A fine-tuned medication regime is critical in epilepsy. “Some people mistakenly believe that changes in the drugs’ blood concentration won’t occur until after 20 weeks of pregnancy, but our study shows how important it is to start monitoring and adjusting patients’ medication dosages early on,” said lead author Dr Page Pennelll. “Nearly half of all pregnancies in the United States are unplanned, so it is important to ensure that doctors have a clear picture of each patient’s baseline drug level even if they are not trying to conceive.”

A life-altering neurological condition, two-thirds of epilepsy cases do not have a known cause. In people with epilepsy, nerve cells in the brain are hyper-reactive, causing them to change the pattern of their electrical activity and become spontaneously active. That synchronous activation is manifested in seizures.

Epilepsy has a fraught history of diagnosis and management; people with epilepsy go undiagnosed or under-treated. First-generation drugs to control it had many dangerous side effects and were contraindicated for people who are trying to conceive.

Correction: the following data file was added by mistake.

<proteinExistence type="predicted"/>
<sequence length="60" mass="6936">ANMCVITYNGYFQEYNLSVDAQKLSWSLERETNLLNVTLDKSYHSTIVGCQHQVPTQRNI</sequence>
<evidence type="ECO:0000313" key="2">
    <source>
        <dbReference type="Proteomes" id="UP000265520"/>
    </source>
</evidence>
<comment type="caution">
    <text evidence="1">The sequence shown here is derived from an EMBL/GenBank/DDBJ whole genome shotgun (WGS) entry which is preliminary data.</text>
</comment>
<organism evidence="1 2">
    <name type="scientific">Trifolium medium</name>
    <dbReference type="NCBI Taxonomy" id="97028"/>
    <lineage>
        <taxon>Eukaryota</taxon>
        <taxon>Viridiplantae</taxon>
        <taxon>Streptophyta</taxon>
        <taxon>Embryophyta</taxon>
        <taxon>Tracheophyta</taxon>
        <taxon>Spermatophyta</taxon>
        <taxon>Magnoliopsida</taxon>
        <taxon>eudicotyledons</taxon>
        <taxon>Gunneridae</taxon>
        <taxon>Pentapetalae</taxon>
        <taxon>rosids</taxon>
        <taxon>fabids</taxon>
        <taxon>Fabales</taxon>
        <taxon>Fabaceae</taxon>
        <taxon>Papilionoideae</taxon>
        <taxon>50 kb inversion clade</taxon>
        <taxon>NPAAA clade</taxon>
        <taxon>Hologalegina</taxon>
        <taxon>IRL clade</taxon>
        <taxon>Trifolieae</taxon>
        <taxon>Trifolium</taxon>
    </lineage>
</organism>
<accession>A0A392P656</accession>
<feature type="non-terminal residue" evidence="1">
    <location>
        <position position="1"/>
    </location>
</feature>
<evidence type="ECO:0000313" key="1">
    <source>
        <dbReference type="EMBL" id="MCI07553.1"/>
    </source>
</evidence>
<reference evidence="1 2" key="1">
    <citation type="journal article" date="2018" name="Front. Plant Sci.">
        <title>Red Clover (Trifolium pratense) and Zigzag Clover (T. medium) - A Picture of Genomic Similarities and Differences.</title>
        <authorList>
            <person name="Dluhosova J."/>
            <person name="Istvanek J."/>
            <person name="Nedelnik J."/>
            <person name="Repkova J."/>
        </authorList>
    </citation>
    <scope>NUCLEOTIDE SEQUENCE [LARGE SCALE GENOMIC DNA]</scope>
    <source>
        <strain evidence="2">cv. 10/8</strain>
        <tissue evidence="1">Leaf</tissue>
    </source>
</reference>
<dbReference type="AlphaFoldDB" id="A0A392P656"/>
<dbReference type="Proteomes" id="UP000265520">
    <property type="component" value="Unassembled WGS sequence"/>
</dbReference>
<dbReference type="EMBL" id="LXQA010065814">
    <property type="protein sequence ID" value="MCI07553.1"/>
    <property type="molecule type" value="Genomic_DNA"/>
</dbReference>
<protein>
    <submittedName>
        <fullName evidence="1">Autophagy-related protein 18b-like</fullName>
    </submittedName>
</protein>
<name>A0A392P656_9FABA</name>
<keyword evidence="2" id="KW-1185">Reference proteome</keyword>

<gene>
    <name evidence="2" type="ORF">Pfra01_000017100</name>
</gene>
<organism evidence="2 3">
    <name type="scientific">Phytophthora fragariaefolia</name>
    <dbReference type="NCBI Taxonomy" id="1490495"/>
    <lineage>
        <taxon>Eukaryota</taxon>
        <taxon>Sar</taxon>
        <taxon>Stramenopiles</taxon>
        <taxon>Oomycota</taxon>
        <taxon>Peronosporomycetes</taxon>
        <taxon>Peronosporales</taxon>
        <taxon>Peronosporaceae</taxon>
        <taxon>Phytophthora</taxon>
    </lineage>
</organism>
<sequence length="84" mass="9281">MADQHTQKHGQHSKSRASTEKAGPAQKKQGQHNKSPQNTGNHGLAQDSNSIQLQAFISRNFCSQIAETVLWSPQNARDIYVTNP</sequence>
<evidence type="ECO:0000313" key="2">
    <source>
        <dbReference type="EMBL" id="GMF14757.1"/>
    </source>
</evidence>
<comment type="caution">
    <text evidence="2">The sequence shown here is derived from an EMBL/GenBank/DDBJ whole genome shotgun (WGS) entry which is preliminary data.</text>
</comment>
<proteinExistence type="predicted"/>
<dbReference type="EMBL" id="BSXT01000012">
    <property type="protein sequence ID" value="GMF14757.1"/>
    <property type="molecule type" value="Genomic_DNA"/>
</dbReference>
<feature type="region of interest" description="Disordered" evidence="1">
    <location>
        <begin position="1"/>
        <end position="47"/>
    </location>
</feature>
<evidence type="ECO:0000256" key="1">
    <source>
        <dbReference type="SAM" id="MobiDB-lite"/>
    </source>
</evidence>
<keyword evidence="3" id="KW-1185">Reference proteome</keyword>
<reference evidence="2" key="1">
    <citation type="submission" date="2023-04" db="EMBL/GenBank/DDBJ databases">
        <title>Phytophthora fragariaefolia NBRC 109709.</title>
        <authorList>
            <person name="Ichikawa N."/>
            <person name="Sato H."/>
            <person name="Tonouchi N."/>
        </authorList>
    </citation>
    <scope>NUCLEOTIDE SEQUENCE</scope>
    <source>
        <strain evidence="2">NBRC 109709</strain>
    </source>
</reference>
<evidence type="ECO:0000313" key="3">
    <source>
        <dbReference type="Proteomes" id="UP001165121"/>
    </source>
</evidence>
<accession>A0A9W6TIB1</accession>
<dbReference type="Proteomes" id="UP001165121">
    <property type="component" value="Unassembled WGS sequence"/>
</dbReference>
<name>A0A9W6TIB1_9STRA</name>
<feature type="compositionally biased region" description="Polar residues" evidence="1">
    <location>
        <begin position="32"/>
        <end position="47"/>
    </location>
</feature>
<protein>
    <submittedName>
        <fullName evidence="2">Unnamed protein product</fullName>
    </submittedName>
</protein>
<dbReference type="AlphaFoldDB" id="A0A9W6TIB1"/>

Since then, safer medications have entered the U.S. market and become widely available, but clinicians started noticing a new problem – patients whose epilepsy was successfully managed with medications started having seizures soon after becoming pregnant.

“Identifying which antiseizure medications may have changes in concentrations and at what point in pregnancy those changes occur is important for determining which patients may need to be monitored more closely during pregnancy and after delivery,” said senior author Professor Angela Birnbaum at the University of Minnesota.

To solve the mystery, the researchers embarked on a study to analyse blood concentrations of 10 commonly used antiseizure drugs and compare them across different stages of pregnancy and after childbirth.

The study found that blood levels of seven out of 10 of the medications they examined dropped dramatically — from 29.7% for lacosamide, a commonly prescribed anticonvulsant, and up to 56.4% for lamotrigine.

In addition, the researchers noted that the drop in drug levels occurred mere days after conception.

Source: University of Pittsburgh

An Updated Look at the Link Between Alcohol and Epilepsy